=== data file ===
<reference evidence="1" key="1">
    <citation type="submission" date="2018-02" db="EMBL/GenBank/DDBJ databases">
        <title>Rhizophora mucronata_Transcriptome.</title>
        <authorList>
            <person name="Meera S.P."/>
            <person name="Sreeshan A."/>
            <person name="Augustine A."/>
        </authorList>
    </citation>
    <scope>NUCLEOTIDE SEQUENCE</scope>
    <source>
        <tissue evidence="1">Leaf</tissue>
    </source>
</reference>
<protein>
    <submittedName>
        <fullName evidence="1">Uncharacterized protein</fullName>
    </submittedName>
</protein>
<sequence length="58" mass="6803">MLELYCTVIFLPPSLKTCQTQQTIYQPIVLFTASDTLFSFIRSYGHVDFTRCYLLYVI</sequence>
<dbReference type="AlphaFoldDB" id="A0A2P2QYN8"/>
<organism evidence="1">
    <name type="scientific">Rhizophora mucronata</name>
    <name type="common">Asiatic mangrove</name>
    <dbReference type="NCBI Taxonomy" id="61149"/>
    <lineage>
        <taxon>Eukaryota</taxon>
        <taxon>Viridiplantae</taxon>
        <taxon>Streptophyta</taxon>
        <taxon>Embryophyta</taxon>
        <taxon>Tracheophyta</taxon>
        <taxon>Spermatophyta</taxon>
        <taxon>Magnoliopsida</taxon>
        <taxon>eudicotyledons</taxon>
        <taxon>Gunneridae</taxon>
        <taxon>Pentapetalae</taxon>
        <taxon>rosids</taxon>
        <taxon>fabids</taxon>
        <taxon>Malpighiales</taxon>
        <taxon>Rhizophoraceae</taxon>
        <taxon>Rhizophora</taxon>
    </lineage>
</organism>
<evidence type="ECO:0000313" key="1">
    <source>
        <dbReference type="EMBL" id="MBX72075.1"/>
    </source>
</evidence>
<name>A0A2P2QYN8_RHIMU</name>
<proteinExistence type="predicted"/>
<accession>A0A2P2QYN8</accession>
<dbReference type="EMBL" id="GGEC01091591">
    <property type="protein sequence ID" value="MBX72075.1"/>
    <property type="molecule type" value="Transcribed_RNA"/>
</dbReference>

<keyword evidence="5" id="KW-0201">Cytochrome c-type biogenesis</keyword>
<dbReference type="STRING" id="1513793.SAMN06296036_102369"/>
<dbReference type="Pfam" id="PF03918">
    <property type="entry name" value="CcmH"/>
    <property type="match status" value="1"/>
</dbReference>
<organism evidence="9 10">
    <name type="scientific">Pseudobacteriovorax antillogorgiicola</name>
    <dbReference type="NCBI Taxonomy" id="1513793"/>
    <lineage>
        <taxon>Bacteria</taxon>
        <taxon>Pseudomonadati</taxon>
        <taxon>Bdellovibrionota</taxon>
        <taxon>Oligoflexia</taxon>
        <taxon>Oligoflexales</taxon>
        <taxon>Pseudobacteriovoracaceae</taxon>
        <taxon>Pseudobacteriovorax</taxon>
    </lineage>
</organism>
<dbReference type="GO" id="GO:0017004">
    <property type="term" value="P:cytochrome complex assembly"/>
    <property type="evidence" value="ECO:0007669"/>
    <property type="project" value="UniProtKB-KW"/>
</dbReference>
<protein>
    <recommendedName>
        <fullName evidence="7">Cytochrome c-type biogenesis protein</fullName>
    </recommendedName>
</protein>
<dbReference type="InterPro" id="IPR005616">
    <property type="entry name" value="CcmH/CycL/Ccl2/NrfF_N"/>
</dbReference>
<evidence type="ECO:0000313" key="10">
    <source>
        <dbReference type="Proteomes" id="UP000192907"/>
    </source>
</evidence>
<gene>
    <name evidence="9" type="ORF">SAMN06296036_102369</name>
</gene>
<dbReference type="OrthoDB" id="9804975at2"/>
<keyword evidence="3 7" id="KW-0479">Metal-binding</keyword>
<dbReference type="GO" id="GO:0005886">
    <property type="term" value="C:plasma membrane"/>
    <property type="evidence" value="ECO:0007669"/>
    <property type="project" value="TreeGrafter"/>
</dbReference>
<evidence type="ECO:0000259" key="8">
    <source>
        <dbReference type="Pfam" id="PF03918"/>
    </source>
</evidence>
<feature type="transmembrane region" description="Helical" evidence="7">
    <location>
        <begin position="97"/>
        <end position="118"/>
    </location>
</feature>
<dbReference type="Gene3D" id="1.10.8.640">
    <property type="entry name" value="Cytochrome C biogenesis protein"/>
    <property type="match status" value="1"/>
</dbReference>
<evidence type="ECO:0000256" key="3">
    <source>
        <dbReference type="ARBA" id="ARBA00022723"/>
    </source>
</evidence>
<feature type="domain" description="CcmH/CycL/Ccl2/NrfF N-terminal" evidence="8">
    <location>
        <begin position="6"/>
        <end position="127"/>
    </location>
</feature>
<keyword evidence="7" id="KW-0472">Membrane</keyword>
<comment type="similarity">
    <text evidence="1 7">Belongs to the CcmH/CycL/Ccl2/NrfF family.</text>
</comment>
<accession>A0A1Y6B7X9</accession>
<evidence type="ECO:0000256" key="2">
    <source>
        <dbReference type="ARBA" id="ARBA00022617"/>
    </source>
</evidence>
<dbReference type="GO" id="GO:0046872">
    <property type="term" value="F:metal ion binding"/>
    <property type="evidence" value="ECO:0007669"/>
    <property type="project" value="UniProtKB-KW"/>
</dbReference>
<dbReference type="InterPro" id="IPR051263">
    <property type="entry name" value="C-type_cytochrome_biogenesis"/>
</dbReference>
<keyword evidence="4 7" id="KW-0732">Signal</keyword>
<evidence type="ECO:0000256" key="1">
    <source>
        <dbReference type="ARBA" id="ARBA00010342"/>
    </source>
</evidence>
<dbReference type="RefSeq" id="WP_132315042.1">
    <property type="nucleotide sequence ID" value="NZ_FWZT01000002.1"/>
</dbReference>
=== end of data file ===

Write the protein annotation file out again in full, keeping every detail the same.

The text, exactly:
<reference evidence="1" key="1">
    <citation type="submission" date="2018-02" db="EMBL/GenBank/DDBJ databases">
        <title>Rhizophora mucronata_Transcriptome.</title>
        <authorList>
            <person name="Meera S.P."/>
            <person name="Sreeshan A."/>
            <person name="Augustine A."/>
        </authorList>
    </citation>
    <scope>NUCLEOTIDE SEQUENCE</scope>
    <source>
        <tissue evidence="1">Leaf</tissue>
    </source>
</reference>
<protein>
    <submittedName>
        <fullName evidence="1">Uncharacterized protein</fullName>
    </submittedName>
</protein>
<sequence length="58" mass="6803">MLELYCTVIFLPPSLKTCQTQQTIYQPIVLFTASDTLFSFIRSYGHVDFTRCYLLYVI</sequence>
<dbReference type="AlphaFoldDB" id="A0A2P2QYN8"/>
<organism evidence="1">
    <name type="scientific">Rhizophora mucronata</name>
    <name type="common">Asiatic mangrove</name>
    <dbReference type="NCBI Taxonomy" id="61149"/>
    <lineage>
        <taxon>Eukaryota</taxon>
        <taxon>Viridiplantae</taxon>
        <taxon>Streptophyta</taxon>
        <taxon>Embryophyta</taxon>
        <taxon>Tracheophyta</taxon>
        <taxon>Spermatophyta</taxon>
        <taxon>Magnoliopsida</taxon>
        <taxon>eudicotyledons</taxon>
        <taxon>Gunneridae</taxon>
        <taxon>Pentapetalae</taxon>
        <taxon>rosids</taxon>
        <taxon>fabids</taxon>
        <taxon>Malpighiales</taxon>
        <taxon>Rhizophoraceae</taxon>
        <taxon>Rhizophora</taxon>
    </lineage>
</organism>
<evidence type="ECO:0000313" key="1">
    <source>
        <dbReference type="EMBL" id="MBX72075.1"/>
    </source>
</evidence>
<name>A0A2P2QYN8_RHIMU</name>
<proteinExistence type="predicted"/>
<accession>A0A2P2QYN8</accession>
<dbReference type="EMBL" id="GGEC01091591">
    <property type="protein sequence ID" value="MBX72075.1"/>
    <property type="molecule type" value="Transcribed_RNA"/>
</dbReference>

<keyword evidence="5" id="KW-0201">Cytochrome c-type biogenesis</keyword>
<dbReference type="STRING" id="1513793.SAMN06296036_102369"/>
<dbReference type="Pfam" id="PF03918">
    <property type="entry name" value="CcmH"/>
    <property type="match status" value="1"/>
</dbReference>
<organism evidence="9 10">
    <name type="scientific">Pseudobacteriovorax antillogorgiicola</name>
    <dbReference type="NCBI Taxonomy" id="1513793"/>
    <lineage>
        <taxon>Bacteria</taxon>
        <taxon>Pseudomonadati</taxon>
        <taxon>Bdellovibrionota</taxon>
        <taxon>Oligoflexia</taxon>
        <taxon>Oligoflexales</taxon>
        <taxon>Pseudobacteriovoracaceae</taxon>
        <taxon>Pseudobacteriovorax</taxon>
    </lineage>
</organism>
<dbReference type="GO" id="GO:0017004">
    <property type="term" value="P:cytochrome complex assembly"/>
    <property type="evidence" value="ECO:0007669"/>
    <property type="project" value="UniProtKB-KW"/>
</dbReference>
<protein>
    <recommendedName>
        <fullName evidence="7">Cytochrome c-type biogenesis protein</fullName>
    </recommendedName>
</protein>
<dbReference type="InterPro" id="IPR005616">
    <property type="entry name" value="CcmH/CycL/Ccl2/NrfF_N"/>
</dbReference>
<evidence type="ECO:0000313" key="10">
    <source>
        <dbReference type="Proteomes" id="UP000192907"/>
    </source>
</evidence>
<gene>
    <name evidence="9" type="ORF">SAMN06296036_102369</name>
</gene>
<dbReference type="OrthoDB" id="9804975at2"/>
<keyword evidence="3 7" id="KW-0479">Metal-binding</keyword>
<dbReference type="GO" id="GO:0005886">
    <property type="term" value="C:plasma membrane"/>
    <property type="evidence" value="ECO:0007669"/>
    <property type="project" value="TreeGrafter"/>
</dbReference>
<evidence type="ECO:0000259" key="8">
    <source>
        <dbReference type="Pfam" id="PF03918"/>
    </source>
</evidence>
<feature type="transmembrane region" description="Helical" evidence="7">
    <location>
        <begin position="97"/>
        <end position="118"/>
    </location>
</feature>
<dbReference type="Gene3D" id="1.10.8.640">
    <property type="entry name" value="Cytochrome C biogenesis protein"/>
    <property type="match status" value="1"/>
</dbReference>
<evidence type="ECO:0000256" key="3">
    <source>
        <dbReference type="ARBA" id="ARBA00022723"/>
    </source>
</evidence>
<feature type="domain" description="CcmH/CycL/Ccl2/NrfF N-terminal" evidence="8">
    <location>
        <begin position="6"/>
        <end position="127"/>
    </location>
</feature>
<keyword evidence="7" id="KW-0472">Membrane</keyword>
<comment type="similarity">
    <text evidence="1 7">Belongs to the CcmH/CycL/Ccl2/NrfF family.</text>
</comment>
<accession>A0A1Y6B7X9</accession>
<evidence type="ECO:0000256" key="2">
    <source>
        <dbReference type="ARBA" id="ARBA00022617"/>
    </source>
</evidence>
<dbReference type="GO" id="GO:0046872">
    <property type="term" value="F:metal ion binding"/>
    <property type="evidence" value="ECO:0007669"/>
    <property type="project" value="UniProtKB-KW"/>
</dbReference>
<dbReference type="InterPro" id="IPR051263">
    <property type="entry name" value="C-type_cytochrome_biogenesis"/>
</dbReference>
<keyword evidence="4 7" id="KW-0732">Signal</keyword>
<evidence type="ECO:0000256" key="1">
    <source>
        <dbReference type="ARBA" id="ARBA00010342"/>
    </source>
</evidence>
<dbReference type="RefSeq" id="WP_132315042.1">
    <property type="nucleotide sequence ID" value="NZ_FWZT01000002.1"/>
</dbReference>